If you think only human beings experience sadness and struggle with depression, think again. Cats, being the highly perceptive animals that they are, are easily affected by their environment, people around them and changes in their routines. As a result, some really do suffer from depression. Other times, cats are simply sick and may appear depressed because they’re in pain. If you’re wondering why the sudden change in your feline companion’s behavior, we hope this article will be able to help you determine the cause so you can seek the right treatment.

Depression in Cats

In humans, depression is characterized by an overwhelming feeling of sadness or despair that affects how a person thinks, feels and behaves. Symptoms vary but are usually a combination of ‘abnormal’ (out of the person’s normal or typical) behaviors, such as insomnia or sleeping too much, fatigue, trouble concentrating, loss of interests, under-eating or over-eating, etc. In cats, the symptoms can be quite similar, and include:

Although these symptoms may seem similar to symptoms of depression in humans, it’s important not to apply human definitions of depression to cats, as clearly, we’re very different beings. Cats may exhibit different symptoms of depression from people and it’s important to recognize this, so you can look for help for your feline pet as soon as ‘strange’ things start happening. A prompt evaluation by a veterinarian leads to early treatments and better outcomes.

Saying that, a cat that shows some of the aforementioned signs of depression isn’t necessarily depressed. Sometimes, your furry friend is just in pain – physical pain, that is.

Depression vs . Illness

If your kitty is refusing to eat and drink and is starting to lose weight, depression could be the cause, but it most likely isn’t. Kidney disease or GI cancer can cause various health problems, loss of appetite and nausea among many.

Likewise, if your cat isn’t grooming herself as much as she normally does, depression could be the issue, but again it probably isn’t. Your cat could simply be in pain and is refusing to lick herself in fear she aggravates her condition.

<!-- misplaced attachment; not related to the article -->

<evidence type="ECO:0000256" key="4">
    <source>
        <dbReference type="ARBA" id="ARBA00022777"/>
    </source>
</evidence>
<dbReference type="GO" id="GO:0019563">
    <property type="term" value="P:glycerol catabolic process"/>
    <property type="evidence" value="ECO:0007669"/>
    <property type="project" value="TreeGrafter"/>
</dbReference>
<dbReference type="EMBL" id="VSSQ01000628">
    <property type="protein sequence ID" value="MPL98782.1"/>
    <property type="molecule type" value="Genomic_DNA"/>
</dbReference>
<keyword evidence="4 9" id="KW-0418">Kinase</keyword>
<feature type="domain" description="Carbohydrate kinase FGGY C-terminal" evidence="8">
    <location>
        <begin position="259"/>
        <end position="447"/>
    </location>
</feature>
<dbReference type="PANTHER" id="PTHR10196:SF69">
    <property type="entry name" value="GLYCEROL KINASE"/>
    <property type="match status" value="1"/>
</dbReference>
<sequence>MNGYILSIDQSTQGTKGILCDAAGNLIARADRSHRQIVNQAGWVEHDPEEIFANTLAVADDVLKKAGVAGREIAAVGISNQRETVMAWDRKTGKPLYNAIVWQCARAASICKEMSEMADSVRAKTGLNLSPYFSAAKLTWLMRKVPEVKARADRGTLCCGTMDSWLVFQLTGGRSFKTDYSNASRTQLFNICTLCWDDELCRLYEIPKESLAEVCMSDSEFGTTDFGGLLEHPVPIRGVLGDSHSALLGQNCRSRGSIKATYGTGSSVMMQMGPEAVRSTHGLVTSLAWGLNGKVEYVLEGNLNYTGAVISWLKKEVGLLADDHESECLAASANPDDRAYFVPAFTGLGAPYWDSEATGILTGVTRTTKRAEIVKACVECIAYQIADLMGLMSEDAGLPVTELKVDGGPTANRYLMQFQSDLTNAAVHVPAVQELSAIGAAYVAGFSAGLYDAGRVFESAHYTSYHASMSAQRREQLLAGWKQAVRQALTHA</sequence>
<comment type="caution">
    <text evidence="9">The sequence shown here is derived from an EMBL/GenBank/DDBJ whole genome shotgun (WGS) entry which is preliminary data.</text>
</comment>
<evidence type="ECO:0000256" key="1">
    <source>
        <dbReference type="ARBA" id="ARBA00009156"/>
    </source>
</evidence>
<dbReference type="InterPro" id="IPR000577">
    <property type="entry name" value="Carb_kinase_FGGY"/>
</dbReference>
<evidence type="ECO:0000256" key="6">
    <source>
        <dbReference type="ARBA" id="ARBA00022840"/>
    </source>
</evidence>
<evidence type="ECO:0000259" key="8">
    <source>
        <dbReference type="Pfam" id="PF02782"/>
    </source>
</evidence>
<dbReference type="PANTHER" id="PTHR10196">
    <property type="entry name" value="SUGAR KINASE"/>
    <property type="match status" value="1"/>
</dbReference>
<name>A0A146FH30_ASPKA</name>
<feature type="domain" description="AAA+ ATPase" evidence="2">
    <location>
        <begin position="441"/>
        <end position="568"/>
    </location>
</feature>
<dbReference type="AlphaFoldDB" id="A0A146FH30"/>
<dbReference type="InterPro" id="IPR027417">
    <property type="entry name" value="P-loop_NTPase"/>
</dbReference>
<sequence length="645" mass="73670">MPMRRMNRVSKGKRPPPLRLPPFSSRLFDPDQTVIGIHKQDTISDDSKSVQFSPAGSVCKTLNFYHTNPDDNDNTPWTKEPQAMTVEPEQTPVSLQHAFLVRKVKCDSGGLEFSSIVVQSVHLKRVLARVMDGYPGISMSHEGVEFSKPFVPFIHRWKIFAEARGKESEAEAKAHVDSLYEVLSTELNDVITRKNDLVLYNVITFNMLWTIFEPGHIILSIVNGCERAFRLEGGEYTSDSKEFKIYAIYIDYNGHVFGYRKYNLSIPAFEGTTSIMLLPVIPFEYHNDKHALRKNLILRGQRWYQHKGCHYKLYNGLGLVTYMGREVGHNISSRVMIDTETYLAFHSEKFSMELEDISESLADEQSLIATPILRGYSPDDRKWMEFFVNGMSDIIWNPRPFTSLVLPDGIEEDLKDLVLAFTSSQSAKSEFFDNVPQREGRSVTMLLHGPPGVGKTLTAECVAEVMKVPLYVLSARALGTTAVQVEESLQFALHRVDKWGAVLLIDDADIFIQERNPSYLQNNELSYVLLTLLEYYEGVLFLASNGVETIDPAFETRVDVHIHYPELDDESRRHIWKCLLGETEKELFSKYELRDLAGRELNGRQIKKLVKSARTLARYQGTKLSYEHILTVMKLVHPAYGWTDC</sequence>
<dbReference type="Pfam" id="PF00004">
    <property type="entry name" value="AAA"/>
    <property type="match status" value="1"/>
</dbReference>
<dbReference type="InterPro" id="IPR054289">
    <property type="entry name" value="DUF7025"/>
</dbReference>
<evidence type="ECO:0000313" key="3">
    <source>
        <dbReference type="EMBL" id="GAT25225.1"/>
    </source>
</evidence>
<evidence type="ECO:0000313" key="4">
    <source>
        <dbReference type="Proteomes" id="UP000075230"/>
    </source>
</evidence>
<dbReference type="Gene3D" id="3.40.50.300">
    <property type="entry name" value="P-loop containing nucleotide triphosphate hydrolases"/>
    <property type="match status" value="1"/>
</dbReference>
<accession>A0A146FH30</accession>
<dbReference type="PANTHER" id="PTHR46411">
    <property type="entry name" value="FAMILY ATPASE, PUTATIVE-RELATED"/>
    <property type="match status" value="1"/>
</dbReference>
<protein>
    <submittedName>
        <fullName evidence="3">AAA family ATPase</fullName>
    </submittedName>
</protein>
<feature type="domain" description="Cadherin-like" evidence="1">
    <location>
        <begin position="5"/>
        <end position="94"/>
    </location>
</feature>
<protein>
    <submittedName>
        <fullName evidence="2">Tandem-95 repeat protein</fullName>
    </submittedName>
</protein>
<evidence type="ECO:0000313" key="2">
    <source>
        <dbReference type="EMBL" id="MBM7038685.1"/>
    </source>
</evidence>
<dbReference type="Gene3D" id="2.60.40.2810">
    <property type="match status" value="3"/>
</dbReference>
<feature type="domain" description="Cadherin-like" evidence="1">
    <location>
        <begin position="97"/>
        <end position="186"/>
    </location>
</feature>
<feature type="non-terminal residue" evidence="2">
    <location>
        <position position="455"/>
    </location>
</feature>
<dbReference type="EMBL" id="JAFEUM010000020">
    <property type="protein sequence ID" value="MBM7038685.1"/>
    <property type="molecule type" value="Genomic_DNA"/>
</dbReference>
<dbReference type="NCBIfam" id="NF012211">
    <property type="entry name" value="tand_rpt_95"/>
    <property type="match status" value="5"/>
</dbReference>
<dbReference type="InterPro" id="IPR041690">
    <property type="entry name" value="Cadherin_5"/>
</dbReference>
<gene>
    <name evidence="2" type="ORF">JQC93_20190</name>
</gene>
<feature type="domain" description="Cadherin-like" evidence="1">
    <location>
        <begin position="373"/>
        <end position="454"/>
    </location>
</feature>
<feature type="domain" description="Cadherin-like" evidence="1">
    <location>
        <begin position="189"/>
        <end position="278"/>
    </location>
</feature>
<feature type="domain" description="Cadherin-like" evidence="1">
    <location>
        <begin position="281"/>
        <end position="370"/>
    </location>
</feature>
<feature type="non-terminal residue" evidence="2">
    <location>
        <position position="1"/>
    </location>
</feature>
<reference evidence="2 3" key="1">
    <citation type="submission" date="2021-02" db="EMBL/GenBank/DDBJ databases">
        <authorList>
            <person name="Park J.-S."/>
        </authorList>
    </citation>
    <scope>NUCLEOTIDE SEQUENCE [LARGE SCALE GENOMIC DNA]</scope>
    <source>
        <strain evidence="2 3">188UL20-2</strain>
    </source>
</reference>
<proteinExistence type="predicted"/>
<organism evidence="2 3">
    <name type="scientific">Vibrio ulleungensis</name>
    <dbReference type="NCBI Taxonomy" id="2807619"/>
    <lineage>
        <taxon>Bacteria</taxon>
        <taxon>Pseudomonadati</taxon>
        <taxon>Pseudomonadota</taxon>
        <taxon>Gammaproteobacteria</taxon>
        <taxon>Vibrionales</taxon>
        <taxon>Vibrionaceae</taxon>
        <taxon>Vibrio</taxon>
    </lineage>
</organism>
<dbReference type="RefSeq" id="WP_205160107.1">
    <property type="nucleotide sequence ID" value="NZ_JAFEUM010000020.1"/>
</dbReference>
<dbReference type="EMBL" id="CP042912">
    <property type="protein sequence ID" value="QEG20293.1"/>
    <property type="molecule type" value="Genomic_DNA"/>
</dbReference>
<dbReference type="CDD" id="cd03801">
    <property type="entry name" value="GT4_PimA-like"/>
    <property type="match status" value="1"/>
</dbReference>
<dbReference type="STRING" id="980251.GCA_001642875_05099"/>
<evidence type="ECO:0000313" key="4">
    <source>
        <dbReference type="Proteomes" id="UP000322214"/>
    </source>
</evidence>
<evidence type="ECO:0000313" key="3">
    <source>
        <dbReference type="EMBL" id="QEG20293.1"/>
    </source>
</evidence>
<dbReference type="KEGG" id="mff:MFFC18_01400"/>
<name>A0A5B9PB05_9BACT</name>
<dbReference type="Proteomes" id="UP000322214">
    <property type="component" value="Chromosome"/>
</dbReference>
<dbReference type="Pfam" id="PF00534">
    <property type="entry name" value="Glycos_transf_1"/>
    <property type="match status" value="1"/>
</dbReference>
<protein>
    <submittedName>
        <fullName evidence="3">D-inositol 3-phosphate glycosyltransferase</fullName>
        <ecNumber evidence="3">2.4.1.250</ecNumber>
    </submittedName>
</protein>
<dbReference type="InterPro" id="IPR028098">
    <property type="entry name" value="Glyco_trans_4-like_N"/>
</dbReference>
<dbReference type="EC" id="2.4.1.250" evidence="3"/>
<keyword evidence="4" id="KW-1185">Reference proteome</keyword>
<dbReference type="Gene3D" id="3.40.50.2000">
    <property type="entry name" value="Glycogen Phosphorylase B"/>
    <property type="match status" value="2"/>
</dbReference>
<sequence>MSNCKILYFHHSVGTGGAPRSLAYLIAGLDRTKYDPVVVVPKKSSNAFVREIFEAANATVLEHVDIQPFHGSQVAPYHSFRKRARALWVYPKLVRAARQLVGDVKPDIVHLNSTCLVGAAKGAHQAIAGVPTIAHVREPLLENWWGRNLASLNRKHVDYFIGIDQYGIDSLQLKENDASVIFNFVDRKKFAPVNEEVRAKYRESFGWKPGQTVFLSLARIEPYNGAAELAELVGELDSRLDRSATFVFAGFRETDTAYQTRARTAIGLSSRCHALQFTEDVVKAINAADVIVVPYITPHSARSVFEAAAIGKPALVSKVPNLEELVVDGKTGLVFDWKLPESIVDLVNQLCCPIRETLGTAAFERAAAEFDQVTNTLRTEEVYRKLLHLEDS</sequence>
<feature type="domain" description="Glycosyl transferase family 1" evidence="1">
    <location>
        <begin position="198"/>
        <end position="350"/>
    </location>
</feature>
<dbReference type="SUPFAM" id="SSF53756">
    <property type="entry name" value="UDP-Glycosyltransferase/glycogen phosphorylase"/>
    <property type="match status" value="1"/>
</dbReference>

So how can you know if your cat is truly depressed or is just sick? It’s a tricky question as it doesn’t have a simple answer. Unlike people, cats cannot talk to their doctors and psychologists and self-report symptoms. Also, no matter how much we try, asking a cat is she’s feeling sad won’t result in a clear answer. Still, certain clues help, such as the symptoms we described above. But to really be sure a feline is suffering from depression, a physical illness must be ruled out first. That’s why it’s important to take your cat to a vet as soon as you notice abnormal behavior.

Bloodwork, abdominal ultrasound, chest x-rays and possibly a spinal tap and MRI may be necessary and therefore suggested by your veterinarian.

What happens if your kitty gets a clean bill of health? Then, and only then we can talk about feline depression. In this case, your veterinarian may help you look for causes, which if removed/resolved can help you cure your cat of depression, and help her get back to her usual, happy self.

Is Your Cat Sad

Causes of Cat Depression

Similarly to humans, cats can suffer from situational depression and medical depression. Although they have a reputation for being independent and aloof, felines are sensitive, perceptive and social beings. This means they are easily affected by changes in their environment and people who surround them.